COMMENTARY: The dog that didn't bark
| September 9, 2022 1:00 AM
As in the Sir Arthur Conan Doyle story “Silver Blaze,” sometimes the best clues are things that didn’t happen.
The words not spoken or the question not asked can tell us about motivations and intent. Police investigators will tell you that when they inform a suspect that an associate was murdered, a guilty man will not ask, “How?” Why would he, if he already knows?
Sometimes a question is not asked because the answer is already assumed and unwelcome. During the Jan. 6 hearings we did not see any of the accused protestors brought before the committee and asked why they participated. That was a question the committee apparently did not want asked as the answer could contradict the narrative. After all, one couldn’t legitimately be an insurrectionist if their intent was only to resolve questions of election integrity so as to ensure the validity of the declared outcome. The possibility of getting THAT answer must be avoided.
But there is a much bigger question; a much broader question that is so obvious its absence speaks volumes.
From the moment he rode down the escalator and announced, President Trump had a phalanx of opposition, both political and in the media. As his campaign progressed and his popularity increased the opposition became more intense. During the course of his campaign and into his presidency the anti-Trump rhetoric evolved from mocking dismissal (Huffington Post refusing to run Trump stories in their political section) to full-on hoaxes based on lies.
These included the Russia Collusion Hoax, the Steele Dossier hooker story, the claim that Russians were paying bounties on U.S. soldiers in Afghanistan, that Trump called Neo-Nazis “fine people,” that Trump suggested drinking or injecting bleach, that Trump overfed koi fish in Japan, that Trump would launch a nuclear attack on North Korea, that he used tear gas on protesters for a Bible photo op, that Hunter Biden’s laptop was Russian disinformation, that Trump told Jan. 6 protestors to overthrow the government, that Trump tried to grab the steering wheel of the Beast, etc…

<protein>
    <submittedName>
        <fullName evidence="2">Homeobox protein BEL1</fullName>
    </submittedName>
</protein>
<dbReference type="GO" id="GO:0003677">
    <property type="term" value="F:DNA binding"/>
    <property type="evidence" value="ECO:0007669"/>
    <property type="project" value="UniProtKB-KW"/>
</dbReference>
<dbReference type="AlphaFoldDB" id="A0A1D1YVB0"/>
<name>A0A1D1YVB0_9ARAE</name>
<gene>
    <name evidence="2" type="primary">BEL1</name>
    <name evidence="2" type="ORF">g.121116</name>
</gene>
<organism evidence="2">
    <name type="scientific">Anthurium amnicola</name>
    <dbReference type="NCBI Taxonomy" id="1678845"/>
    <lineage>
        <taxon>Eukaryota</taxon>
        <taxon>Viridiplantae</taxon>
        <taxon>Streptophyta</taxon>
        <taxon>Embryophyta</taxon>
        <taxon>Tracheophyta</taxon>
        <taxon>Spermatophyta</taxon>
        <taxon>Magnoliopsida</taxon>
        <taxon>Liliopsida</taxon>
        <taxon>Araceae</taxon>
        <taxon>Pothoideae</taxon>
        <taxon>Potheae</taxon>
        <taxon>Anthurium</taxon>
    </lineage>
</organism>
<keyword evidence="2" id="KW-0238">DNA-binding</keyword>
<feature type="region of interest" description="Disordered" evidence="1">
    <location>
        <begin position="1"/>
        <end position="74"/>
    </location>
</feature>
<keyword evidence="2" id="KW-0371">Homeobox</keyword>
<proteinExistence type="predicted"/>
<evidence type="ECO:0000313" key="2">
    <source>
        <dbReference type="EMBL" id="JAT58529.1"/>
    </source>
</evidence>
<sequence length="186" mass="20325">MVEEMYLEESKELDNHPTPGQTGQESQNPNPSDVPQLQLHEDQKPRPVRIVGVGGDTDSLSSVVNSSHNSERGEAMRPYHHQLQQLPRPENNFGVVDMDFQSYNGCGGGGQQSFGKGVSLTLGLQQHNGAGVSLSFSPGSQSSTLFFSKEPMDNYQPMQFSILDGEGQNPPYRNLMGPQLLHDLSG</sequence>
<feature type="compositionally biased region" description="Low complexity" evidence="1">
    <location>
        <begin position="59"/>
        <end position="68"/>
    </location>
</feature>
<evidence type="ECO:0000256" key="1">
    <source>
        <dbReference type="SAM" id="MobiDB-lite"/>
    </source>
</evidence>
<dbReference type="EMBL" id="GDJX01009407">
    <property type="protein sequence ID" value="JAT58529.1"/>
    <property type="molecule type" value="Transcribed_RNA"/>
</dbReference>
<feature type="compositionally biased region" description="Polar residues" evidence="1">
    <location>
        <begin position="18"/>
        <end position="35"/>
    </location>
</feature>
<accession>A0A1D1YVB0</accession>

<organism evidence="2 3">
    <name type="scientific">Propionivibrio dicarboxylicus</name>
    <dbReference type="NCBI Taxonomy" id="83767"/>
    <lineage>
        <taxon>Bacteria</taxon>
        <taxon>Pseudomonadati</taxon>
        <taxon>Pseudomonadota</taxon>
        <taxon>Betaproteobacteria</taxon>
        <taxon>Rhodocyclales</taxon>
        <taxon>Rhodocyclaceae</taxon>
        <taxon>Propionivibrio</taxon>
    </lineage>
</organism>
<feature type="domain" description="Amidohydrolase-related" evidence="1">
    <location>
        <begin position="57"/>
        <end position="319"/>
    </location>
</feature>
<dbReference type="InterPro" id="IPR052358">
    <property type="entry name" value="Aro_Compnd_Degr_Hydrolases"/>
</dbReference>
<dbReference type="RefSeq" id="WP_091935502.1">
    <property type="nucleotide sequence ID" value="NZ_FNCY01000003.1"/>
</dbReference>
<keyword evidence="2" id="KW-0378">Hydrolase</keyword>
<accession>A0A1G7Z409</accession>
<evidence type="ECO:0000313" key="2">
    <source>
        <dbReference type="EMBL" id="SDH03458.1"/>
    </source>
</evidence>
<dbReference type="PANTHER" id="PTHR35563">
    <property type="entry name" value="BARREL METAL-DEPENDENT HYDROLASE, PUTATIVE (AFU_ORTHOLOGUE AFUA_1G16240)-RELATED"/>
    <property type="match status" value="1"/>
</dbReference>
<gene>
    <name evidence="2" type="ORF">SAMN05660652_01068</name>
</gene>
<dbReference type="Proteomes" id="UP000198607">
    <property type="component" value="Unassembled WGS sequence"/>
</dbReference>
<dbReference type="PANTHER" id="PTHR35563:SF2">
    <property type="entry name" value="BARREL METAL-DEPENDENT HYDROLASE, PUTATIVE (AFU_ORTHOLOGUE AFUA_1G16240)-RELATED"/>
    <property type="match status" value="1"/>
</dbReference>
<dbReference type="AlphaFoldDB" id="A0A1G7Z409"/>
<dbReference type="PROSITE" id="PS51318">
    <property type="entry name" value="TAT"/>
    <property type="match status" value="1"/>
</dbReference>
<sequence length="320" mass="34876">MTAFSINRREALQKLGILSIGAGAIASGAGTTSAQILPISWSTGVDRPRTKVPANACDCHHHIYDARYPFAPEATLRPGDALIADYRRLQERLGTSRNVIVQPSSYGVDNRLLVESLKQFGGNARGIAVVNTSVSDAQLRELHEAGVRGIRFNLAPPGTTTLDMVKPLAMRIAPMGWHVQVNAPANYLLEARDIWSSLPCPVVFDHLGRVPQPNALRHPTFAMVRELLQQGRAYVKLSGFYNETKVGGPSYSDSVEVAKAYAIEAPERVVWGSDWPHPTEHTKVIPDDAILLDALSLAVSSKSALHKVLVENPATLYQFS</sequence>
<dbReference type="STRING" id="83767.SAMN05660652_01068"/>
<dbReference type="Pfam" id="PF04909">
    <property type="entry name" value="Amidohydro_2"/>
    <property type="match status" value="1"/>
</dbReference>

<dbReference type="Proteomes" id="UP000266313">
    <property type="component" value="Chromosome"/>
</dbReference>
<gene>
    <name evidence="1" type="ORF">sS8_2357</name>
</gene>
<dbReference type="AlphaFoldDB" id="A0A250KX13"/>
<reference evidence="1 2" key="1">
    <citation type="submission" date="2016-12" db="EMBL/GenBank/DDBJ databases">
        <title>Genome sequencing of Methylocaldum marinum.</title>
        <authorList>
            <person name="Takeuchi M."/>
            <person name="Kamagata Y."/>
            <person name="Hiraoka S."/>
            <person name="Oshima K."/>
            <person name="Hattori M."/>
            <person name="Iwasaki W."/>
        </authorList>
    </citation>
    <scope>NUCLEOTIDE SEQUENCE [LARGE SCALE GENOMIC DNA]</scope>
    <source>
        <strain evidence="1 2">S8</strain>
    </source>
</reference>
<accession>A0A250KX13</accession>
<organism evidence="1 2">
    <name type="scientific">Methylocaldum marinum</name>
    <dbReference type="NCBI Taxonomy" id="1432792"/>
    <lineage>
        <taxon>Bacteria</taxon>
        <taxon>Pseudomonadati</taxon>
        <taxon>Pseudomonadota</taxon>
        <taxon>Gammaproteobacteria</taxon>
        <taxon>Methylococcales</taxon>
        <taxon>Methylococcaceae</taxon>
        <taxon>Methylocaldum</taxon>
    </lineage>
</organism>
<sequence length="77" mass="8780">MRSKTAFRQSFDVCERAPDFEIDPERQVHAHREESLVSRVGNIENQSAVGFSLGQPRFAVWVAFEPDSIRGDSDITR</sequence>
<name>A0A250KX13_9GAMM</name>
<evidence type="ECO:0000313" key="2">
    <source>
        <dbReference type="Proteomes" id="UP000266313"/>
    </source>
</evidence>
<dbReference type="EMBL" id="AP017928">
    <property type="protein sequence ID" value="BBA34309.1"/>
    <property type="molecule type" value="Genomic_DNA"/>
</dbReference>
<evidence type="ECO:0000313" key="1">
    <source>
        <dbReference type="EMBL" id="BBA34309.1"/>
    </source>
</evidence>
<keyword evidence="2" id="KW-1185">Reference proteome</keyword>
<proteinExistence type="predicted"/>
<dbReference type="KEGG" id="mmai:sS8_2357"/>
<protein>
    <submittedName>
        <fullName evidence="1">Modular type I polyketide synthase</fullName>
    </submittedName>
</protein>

This incessant string of hoaxes and hyperbolic rhetoric had clear and tangible effects. A glaring example was when in October 2020 Joint Chiefs of Staff Chairman Gen. Mark Milley called Chinese Gen. Li Zuocheng of the People’s Liberation Army to assure him that the U.S. had no intention of launching a strike against China and, according to the Washington Post, told Li, "If we’re going to attack, I’m going to call you ahead of time. It’s not going to be a surprise.”
The anti-Trump narrative was so pervasive and powerful that it motivated our nation’s top general to seriously contemplate committing treason.
This brings us to the unasked question. If you believe that Trump is a threat to the survival of the planet, would you break any law to stop him?
If a large fraction of the population has been convinced that Trump is an existential threat, then to save the earth wouldn’t some of them consider it a moral imperative to cheat on an election?
You can’t prove something didn’t happen, but if it didn’t work, why are they doing it again? However this time ANYONE wanting to Make America Great Again is classified as a “semi-fascist.”
Biden’s Sept. 1 “Soul of the Nation,” or more accurately the “GET OFF MY LAWN” speech, was a study in stagecraft and imagery worthy of a Hollywood production. The angry leader raising clenched fists against a blood red backdrop, flanked by military guards is the iconic image of dictatorial power. The overwhelming vibe was to demonize the opposition and put fear in the hearts of citizens.
Portions of the transcript are relatively benign while other sections play to the caustic visual proclamation: If you oppose my agenda, you are the enemy of democracy.
In less than two years, Biden has gone from, “the American story depends not on any one of us, not on some of us, but on all of us” to, “But there is no question that the Republican Party today… is a threat to this country.”
This returns us to the unasked question.
If you believe that Trump is a threat to the survival of democracy, would you break any law to stop him?
The trap is set and I pray that Republicans are smart enough to resist the bait because the only way for the Democrats to retain power in November is for Republicans to become that which they are falsely accused of being.
It’s just common sense.
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Brent Regan is the chairman of the Kootenai County Republican Central Committee.